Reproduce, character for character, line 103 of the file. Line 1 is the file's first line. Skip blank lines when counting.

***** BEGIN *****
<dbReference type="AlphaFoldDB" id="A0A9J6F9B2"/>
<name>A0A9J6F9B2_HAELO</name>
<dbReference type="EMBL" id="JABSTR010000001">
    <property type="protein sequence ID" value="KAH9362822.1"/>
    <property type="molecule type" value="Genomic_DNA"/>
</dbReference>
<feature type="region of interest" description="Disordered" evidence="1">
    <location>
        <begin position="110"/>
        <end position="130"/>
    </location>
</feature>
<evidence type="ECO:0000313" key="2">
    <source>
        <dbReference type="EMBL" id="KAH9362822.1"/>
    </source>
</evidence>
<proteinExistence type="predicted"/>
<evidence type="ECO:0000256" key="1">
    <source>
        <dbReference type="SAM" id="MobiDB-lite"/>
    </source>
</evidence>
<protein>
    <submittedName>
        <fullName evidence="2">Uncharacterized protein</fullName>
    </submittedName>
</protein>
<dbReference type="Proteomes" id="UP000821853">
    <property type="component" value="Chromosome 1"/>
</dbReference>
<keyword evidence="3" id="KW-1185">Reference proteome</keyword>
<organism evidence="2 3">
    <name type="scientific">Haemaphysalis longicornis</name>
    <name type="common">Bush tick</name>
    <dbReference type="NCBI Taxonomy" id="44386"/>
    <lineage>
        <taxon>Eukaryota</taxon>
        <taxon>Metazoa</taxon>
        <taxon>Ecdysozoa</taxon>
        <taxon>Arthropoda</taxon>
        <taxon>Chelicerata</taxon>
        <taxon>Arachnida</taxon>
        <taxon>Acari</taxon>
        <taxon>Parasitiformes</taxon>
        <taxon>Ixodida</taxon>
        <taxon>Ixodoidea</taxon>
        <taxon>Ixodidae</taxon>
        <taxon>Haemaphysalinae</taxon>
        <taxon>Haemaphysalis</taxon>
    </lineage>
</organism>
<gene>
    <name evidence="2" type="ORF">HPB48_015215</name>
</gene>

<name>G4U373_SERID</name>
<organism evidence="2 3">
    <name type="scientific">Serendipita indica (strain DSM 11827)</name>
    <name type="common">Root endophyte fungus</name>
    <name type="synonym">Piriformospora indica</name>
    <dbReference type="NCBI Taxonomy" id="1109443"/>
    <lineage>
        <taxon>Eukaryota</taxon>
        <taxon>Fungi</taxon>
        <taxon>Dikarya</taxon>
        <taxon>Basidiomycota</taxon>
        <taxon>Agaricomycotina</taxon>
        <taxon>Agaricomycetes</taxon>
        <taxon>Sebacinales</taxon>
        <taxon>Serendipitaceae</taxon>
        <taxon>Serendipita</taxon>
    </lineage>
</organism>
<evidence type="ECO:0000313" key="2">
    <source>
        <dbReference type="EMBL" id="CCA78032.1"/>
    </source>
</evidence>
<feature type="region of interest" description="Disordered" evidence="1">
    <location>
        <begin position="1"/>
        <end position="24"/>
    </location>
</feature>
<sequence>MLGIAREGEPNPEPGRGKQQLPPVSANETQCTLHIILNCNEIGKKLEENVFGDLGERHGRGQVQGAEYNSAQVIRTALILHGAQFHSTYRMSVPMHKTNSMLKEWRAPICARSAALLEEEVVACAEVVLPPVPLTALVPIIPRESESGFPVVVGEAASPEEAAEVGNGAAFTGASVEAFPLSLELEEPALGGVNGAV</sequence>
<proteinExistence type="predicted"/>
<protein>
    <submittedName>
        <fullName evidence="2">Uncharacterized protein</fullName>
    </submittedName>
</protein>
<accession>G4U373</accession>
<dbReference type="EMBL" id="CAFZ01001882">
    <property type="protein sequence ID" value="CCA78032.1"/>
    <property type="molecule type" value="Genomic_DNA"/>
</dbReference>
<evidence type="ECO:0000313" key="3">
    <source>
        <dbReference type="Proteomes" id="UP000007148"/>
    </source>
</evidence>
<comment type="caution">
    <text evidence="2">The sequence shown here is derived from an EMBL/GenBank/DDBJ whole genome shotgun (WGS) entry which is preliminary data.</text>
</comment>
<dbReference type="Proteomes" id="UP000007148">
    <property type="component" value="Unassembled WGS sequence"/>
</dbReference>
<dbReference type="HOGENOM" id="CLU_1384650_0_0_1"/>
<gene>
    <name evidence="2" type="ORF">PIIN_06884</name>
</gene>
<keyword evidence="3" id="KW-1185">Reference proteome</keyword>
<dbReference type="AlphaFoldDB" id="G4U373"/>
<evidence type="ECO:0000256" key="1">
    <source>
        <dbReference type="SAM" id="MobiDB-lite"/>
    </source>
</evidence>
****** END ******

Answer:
    <text evidence="2">The sequence shown here is derived from an EMBL/GenBank/DDBJ whole genome shotgun (WGS) entry which is preliminary data.</text>